SALEM — Most people who’ve seen George Bernard Shaw’s “Man and Superman,” first produced in 1903, have not seen the whole play.
The third act is a dream sequence that departs from the rest of the action, so directors often cut it, to shorten what is otherwise a very long performance.
But William Cunningham, a theater professor who is directing a new production of Shaw’s play at Salem State, feels that is a mistake.
“The reason I didn’t want to cut Act 3 is it cuts the meaning of the play,” he said.
Shaw’s drama is a comedy of manners that explores romantic relationships, while criticizing the culture that defines the roles that men and women must play.
The third act draws from Mozart’s operatic version of the classic story of Don Juan, where the licentious lover is condemned to the underworld but engages the devil in moral debate.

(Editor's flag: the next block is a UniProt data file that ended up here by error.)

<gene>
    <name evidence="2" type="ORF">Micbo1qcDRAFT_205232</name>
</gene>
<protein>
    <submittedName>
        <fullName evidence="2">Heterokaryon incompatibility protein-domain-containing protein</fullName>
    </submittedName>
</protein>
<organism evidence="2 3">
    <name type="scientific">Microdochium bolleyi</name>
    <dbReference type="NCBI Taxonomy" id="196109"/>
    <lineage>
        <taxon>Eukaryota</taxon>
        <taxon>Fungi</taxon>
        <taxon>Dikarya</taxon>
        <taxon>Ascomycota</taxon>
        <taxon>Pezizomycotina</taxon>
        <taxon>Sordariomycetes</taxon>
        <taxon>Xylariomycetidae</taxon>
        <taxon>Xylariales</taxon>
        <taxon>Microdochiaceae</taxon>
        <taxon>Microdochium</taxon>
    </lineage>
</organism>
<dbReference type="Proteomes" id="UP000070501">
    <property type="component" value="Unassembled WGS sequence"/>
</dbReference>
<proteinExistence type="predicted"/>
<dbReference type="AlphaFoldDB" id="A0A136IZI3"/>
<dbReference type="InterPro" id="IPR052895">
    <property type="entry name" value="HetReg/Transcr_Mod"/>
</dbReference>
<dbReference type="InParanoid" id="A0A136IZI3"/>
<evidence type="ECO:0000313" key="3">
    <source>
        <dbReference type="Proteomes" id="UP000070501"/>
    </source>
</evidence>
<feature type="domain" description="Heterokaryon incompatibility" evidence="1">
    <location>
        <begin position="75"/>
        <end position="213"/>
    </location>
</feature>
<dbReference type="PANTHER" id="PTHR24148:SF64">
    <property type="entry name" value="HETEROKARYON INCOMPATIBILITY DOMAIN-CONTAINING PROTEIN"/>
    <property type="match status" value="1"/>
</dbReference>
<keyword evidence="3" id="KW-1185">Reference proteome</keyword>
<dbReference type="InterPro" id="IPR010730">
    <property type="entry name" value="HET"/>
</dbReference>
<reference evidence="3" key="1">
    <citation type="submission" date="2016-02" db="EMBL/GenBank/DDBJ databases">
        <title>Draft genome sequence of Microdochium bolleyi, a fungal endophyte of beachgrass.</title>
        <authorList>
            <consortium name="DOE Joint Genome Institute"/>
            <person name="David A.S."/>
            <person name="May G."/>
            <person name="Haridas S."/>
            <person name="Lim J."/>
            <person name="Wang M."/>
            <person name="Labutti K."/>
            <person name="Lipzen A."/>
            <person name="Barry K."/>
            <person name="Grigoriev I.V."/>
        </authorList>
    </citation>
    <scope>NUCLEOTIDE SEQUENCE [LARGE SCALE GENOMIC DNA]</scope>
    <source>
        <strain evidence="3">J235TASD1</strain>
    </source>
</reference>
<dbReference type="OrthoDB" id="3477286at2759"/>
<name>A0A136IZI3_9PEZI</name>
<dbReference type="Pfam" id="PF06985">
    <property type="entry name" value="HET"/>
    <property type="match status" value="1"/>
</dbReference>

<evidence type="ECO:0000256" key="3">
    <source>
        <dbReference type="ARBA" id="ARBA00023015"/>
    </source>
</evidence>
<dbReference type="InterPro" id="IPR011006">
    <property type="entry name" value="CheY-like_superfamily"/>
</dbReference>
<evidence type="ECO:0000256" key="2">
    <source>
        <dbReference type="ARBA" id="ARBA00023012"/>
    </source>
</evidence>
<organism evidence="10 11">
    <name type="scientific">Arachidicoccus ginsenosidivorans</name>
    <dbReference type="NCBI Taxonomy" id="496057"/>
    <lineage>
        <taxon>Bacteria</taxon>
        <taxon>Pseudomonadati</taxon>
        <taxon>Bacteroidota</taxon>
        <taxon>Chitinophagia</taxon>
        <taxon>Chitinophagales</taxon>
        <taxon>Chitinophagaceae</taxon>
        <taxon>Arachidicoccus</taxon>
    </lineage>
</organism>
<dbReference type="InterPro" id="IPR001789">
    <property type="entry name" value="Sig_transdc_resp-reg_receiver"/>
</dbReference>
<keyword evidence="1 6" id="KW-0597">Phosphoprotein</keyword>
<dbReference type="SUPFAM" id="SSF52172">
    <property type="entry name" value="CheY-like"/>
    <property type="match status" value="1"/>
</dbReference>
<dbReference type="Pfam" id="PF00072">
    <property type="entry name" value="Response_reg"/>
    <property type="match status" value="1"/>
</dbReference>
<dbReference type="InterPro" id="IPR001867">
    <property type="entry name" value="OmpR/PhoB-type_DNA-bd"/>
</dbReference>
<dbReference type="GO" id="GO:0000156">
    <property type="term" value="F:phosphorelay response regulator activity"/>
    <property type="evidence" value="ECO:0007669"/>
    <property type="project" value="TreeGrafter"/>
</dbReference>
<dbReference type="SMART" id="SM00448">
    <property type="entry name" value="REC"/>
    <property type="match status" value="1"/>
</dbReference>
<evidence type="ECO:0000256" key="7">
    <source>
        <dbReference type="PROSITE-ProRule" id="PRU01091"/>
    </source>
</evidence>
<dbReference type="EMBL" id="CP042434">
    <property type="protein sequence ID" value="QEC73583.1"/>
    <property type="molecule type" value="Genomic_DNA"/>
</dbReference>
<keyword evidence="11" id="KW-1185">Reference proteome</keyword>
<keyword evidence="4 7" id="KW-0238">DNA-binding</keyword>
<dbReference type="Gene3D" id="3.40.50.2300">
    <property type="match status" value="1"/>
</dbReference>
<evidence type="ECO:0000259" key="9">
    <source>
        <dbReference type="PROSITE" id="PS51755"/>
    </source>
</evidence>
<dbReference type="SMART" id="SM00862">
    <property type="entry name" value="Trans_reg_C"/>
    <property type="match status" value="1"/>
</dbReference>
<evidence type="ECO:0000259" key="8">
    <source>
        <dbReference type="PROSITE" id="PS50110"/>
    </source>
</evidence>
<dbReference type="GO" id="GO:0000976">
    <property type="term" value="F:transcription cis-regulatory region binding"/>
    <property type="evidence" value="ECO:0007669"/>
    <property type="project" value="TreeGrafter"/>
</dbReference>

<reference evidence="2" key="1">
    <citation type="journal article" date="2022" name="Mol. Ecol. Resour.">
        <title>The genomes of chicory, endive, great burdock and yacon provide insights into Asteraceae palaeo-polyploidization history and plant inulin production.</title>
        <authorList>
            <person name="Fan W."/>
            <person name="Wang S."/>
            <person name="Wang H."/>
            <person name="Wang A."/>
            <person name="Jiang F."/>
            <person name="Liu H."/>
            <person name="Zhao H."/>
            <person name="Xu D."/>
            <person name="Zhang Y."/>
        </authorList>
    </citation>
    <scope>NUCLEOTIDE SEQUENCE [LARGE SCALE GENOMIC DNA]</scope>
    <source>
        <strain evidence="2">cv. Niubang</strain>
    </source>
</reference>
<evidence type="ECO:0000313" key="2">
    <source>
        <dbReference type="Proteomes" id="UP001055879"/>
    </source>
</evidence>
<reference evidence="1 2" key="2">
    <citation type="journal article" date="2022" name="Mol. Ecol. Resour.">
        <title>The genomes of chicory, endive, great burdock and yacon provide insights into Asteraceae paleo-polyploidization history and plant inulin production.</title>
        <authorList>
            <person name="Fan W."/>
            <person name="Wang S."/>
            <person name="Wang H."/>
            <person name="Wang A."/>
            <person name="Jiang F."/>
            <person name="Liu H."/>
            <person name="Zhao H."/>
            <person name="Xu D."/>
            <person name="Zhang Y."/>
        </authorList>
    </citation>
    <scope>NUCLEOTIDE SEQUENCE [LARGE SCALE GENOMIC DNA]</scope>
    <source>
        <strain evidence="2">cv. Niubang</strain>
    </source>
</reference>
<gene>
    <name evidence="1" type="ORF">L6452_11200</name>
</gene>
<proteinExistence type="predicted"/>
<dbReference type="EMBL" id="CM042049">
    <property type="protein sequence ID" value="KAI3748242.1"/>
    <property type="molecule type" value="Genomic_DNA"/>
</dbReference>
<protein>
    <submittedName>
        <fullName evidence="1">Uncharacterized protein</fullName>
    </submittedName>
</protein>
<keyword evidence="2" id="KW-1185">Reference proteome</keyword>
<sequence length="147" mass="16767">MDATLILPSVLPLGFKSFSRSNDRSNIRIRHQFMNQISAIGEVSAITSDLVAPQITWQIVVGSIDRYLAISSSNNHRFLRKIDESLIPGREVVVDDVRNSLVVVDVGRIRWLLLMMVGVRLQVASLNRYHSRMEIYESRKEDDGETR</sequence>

“Most of the play is a pretty conventional comedy,” Cunningham said. “What Act 3 does, by dropping us into hell, it becomes this profound opera. We get hit with big ideas that you now have to bring back into the play.”
After Don Juan and the devil debate which is better, heaven or hell, the romantic themes that dominate the surface story seem trivial.
“After Act 3, when the play goes back to the romantic part of it, we see romance as a bit silly,” Cunningham said. “Life isn’t a romance. Shaw was about reality. The only way we see reality is by rejecting falseness, the pretense of life.”
While Cunningham saw the scenes between Don Juan and the devil as crucial, he also knew that performing the whole script as written would take “hours and hours,” well beyond what an audience could endure. So, to save as much of the third act as possible, he edited Shaw’s eloquent dialogue — no easy task.